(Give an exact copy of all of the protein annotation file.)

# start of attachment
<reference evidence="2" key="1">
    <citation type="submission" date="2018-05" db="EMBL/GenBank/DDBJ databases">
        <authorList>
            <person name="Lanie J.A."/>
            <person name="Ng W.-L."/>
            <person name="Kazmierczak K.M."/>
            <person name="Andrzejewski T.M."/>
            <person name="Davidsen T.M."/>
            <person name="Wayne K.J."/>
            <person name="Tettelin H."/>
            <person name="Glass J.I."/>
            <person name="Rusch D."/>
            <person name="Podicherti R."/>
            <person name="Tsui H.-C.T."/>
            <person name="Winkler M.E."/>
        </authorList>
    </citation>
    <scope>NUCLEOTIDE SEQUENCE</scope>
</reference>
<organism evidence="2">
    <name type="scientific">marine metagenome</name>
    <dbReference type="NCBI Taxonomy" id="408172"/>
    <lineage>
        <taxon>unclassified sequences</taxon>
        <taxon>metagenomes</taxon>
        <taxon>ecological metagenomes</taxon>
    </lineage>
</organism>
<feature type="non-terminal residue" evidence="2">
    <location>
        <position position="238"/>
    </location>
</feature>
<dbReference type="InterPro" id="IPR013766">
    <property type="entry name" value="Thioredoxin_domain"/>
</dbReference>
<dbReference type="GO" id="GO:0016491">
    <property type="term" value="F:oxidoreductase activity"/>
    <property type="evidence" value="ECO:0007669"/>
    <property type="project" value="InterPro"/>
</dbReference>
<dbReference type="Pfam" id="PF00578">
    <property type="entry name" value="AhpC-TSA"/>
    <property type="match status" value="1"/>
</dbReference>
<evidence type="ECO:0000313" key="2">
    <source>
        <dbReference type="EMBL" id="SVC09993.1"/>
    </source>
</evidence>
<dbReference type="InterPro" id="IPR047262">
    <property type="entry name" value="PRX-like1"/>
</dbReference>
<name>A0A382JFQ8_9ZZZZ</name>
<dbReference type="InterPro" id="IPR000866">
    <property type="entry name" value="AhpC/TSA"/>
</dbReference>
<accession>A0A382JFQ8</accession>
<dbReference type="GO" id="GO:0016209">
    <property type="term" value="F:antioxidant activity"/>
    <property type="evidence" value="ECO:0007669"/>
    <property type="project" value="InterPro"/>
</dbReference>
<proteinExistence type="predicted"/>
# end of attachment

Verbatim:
<reference evidence="2" key="1">
    <citation type="submission" date="2018-05" db="EMBL/GenBank/DDBJ databases">
        <authorList>
            <person name="Lanie J.A."/>
            <person name="Ng W.-L."/>
            <person name="Kazmierczak K.M."/>
            <person name="Andrzejewski T.M."/>
            <person name="Davidsen T.M."/>
            <person name="Wayne K.J."/>
            <person name="Tettelin H."/>
            <person name="Glass J.I."/>
            <person name="Rusch D."/>
            <person name="Podicherti R."/>
            <person name="Tsui H.-C.T."/>
            <person name="Winkler M.E."/>
        </authorList>
    </citation>
    <scope>NUCLEOTIDE SEQUENCE</scope>
</reference>
<organism evidence="2">
    <name type="scientific">marine metagenome</name>
    <dbReference type="NCBI Taxonomy" id="408172"/>
    <lineage>
        <taxon>unclassified sequences</taxon>
        <taxon>metagenomes</taxon>
        <taxon>ecological metagenomes</taxon>
    </lineage>
</organism>
<feature type="non-terminal residue" evidence="2">
    <location>
        <position position="238"/>
    </location>
</feature>
<dbReference type="InterPro" id="IPR013766">
    <property type="entry name" value="Thioredoxin_domain"/>
</dbReference>
<dbReference type="GO" id="GO:0016491">
    <property type="term" value="F:oxidoreductase activity"/>
    <property type="evidence" value="ECO:0007669"/>
    <property type="project" value="InterPro"/>
</dbReference>
<dbReference type="Pfam" id="PF00578">
    <property type="entry name" value="AhpC-TSA"/>
    <property type="match status" value="1"/>
</dbReference>
<evidence type="ECO:0000313" key="2">
    <source>
        <dbReference type="EMBL" id="SVC09993.1"/>
    </source>
</evidence>
<dbReference type="InterPro" id="IPR047262">
    <property type="entry name" value="PRX-like1"/>
</dbReference>
<name>A0A382JFQ8_9ZZZZ</name>
<dbReference type="InterPro" id="IPR000866">
    <property type="entry name" value="AhpC/TSA"/>
</dbReference>
<accession>A0A382JFQ8</accession>
<dbReference type="GO" id="GO:0016209">
    <property type="term" value="F:antioxidant activity"/>
    <property type="evidence" value="ECO:0007669"/>
    <property type="project" value="InterPro"/>
</dbReference>
<proteinExistence type="predicted"/>